If you want to calibrate your ASI the attached is a good start, but beware, this gives you TAS not CAS. I use this method and correct the TAS for the DA to get CAS.

Fara
The Eclipse has a closed canopy and there is a pitot static tube fitted so most of this problem shouldn't exist in the Eclipse. Having said that when I fitted an Aircraft Spruce pitot static to my ELA, in the same position as the Eclipse, it under-read dramatically and I had to tune it to get reasonable accuracy.
One of the first things we'll do when I finally get to Florida (waiting for my 3rd vaccination) is calibrate the GWS delta P sensor for your pitot/static setup using the triangle/gps method attached.
We discussed the flapping angle measurement in another thread, I'll bring my flapping sensor with me so that we can confirm the flapping angles against the alarm settings. You'll see that it's not very useful for the pilot, it's main value is to be able to plot measured flapping angles against the GWS parameters to see how close we got to flapping.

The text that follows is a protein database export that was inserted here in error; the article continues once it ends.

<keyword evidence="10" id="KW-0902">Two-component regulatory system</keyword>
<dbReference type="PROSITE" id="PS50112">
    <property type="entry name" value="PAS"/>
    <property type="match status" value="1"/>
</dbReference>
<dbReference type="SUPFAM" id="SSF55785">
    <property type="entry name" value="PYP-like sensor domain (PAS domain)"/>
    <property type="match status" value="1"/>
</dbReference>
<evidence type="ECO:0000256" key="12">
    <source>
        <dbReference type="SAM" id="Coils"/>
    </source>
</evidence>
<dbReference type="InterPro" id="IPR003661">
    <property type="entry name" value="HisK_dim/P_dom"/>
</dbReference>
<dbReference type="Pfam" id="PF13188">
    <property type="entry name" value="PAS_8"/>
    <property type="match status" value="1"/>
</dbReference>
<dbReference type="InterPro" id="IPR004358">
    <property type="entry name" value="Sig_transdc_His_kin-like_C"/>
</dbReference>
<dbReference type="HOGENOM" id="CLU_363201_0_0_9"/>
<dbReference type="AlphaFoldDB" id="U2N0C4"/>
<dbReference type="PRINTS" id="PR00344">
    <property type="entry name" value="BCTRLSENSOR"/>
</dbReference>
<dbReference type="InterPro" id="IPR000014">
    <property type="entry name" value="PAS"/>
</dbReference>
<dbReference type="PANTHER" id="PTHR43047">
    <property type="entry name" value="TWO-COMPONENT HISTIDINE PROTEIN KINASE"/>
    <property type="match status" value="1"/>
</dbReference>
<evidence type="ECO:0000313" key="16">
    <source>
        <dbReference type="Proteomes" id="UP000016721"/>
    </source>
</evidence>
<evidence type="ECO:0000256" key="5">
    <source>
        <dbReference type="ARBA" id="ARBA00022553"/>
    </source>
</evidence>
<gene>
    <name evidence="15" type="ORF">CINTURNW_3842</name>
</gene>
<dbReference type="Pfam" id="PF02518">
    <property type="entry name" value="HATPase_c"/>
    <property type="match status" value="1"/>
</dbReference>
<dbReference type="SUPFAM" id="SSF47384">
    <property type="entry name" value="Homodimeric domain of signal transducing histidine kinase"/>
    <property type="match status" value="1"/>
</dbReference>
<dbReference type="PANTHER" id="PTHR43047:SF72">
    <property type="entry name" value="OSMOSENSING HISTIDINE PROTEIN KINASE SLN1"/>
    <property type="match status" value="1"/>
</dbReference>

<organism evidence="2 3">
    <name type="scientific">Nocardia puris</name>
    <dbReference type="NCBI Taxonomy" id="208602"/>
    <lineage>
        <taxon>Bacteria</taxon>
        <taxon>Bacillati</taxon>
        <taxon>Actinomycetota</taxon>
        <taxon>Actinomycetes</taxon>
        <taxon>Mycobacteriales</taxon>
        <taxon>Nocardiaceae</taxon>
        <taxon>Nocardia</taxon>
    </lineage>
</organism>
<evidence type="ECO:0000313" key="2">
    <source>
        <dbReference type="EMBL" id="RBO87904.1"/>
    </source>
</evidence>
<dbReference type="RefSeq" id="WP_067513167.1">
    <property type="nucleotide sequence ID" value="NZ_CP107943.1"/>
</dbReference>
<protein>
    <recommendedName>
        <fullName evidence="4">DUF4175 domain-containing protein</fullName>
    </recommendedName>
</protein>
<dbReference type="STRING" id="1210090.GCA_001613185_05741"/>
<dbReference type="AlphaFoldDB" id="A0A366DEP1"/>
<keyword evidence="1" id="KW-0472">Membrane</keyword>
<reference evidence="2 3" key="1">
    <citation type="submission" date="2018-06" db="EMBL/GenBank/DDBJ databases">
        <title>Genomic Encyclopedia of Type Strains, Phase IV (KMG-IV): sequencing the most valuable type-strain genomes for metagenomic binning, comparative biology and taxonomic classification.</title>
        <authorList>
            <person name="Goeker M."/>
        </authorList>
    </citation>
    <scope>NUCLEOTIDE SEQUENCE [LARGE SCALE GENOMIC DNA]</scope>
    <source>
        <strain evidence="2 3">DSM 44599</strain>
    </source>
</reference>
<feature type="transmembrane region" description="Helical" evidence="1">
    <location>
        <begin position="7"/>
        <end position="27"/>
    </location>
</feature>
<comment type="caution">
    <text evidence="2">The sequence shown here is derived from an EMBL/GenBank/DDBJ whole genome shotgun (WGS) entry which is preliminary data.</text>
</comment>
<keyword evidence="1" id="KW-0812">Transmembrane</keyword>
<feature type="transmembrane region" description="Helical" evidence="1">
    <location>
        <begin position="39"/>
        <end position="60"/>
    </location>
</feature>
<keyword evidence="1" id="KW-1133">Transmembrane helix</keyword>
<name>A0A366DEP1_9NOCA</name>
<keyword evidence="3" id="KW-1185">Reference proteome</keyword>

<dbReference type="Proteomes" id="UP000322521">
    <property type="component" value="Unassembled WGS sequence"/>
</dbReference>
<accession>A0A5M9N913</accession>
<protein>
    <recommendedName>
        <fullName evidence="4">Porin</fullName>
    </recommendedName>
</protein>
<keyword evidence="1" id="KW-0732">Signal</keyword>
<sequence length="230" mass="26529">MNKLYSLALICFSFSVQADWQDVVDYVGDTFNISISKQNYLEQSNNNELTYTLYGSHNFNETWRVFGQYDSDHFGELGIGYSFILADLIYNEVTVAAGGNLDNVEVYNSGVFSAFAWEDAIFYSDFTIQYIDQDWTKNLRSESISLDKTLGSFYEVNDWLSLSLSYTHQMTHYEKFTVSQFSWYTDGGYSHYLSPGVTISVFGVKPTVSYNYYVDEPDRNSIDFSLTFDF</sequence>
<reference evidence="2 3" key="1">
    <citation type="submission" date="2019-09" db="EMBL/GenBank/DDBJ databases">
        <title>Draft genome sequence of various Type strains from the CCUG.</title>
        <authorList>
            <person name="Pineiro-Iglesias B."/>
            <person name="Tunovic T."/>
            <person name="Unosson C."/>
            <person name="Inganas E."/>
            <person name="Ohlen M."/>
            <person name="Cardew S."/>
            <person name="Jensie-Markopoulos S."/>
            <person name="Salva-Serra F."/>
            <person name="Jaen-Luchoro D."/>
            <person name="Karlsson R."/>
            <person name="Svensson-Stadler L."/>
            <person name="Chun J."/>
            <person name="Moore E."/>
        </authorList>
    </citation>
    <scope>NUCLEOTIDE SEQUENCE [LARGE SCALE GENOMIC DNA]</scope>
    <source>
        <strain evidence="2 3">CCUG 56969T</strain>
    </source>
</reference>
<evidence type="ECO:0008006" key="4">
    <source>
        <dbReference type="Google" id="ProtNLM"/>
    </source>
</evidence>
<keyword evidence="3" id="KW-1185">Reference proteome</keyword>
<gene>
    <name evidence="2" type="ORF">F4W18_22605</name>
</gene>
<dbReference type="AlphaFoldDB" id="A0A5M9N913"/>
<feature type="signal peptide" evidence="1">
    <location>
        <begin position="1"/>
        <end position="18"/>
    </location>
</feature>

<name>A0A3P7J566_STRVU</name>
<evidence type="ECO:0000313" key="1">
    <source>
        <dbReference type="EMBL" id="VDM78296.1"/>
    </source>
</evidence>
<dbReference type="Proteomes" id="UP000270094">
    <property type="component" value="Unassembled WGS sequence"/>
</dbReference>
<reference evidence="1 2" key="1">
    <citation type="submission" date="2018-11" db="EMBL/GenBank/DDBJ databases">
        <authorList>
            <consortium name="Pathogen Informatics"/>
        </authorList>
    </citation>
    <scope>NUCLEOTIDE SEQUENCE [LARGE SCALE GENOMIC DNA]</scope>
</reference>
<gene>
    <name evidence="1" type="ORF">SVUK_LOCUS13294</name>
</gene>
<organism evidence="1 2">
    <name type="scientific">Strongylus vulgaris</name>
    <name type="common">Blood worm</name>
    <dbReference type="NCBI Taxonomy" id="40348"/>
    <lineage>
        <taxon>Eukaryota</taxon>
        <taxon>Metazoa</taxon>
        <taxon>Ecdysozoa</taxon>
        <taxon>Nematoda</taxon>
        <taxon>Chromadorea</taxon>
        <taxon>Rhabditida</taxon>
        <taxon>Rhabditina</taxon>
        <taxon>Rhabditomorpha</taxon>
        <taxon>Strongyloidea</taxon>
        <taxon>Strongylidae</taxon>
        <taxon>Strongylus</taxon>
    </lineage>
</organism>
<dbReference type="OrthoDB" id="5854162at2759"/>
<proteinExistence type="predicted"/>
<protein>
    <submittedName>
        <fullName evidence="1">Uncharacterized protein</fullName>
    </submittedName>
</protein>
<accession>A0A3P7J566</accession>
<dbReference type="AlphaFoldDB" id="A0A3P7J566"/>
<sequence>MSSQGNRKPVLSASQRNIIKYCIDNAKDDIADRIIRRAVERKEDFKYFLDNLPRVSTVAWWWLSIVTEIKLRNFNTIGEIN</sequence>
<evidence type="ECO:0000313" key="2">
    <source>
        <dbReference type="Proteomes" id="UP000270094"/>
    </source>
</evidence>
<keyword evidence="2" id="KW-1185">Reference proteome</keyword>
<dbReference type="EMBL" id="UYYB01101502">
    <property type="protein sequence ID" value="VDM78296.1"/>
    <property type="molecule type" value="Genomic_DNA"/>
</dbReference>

Mike G
 

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Abid

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John (Burrengyro)
The correction for the standard ELA pitot on my 07 was TAS = 0.8793 x IAS - 0.6279 (kph), not CAS, sorry my mistake. The correction for CAS on the day was +2.5 kph, so CAS nearer 90% of IAS, my 85% was from memory.

This is because the static port is behind the instrument panel and there is a depression in that area due to it being an open cockpit.

If you want to calibrate your ASI the attached is a good start, but beware, this gives you TAS not CAS. I use this method and correct the TAS for the DA to get CAS.

Fara
The Eclipse has a closed canopy and there is a pitot static tube fitted so most of this problem shouldn't exist in the Eclipse. Having said that when I fitted an Aircraft Spruce pitot static to my ELA, in the same position as the Eclipse, it under-read dramatically and I had to tune it to get reasonable accuracy.
One of the first things we'll do when I finally get to Florida (waiting for my 3rd vaccination) is calibrate the GWS delta P sensor for your pitot/static setup using the triangle/gps method attached.
We discussed the flapping angle measurement in another thread, I'll bring my flapping sensor with me so that we can confirm the flapping angles against the alarm settings. You'll see that it's not very useful for the pilot, it's main value is to be able to plot measured flapping angles against the GWS parameters to see how close we got to flapping.

Mike G

Hi Mike
The pitot static combined L shaped system used in ELA and sold by Aircraft Spruce does not read accurately under the shadow of the nose.

error on AR-1 when two side static ports were not there was around 10% higher than 70 mph. It was fairly accurate till 60 mph.
I think I remember the flapping angle measuring thread.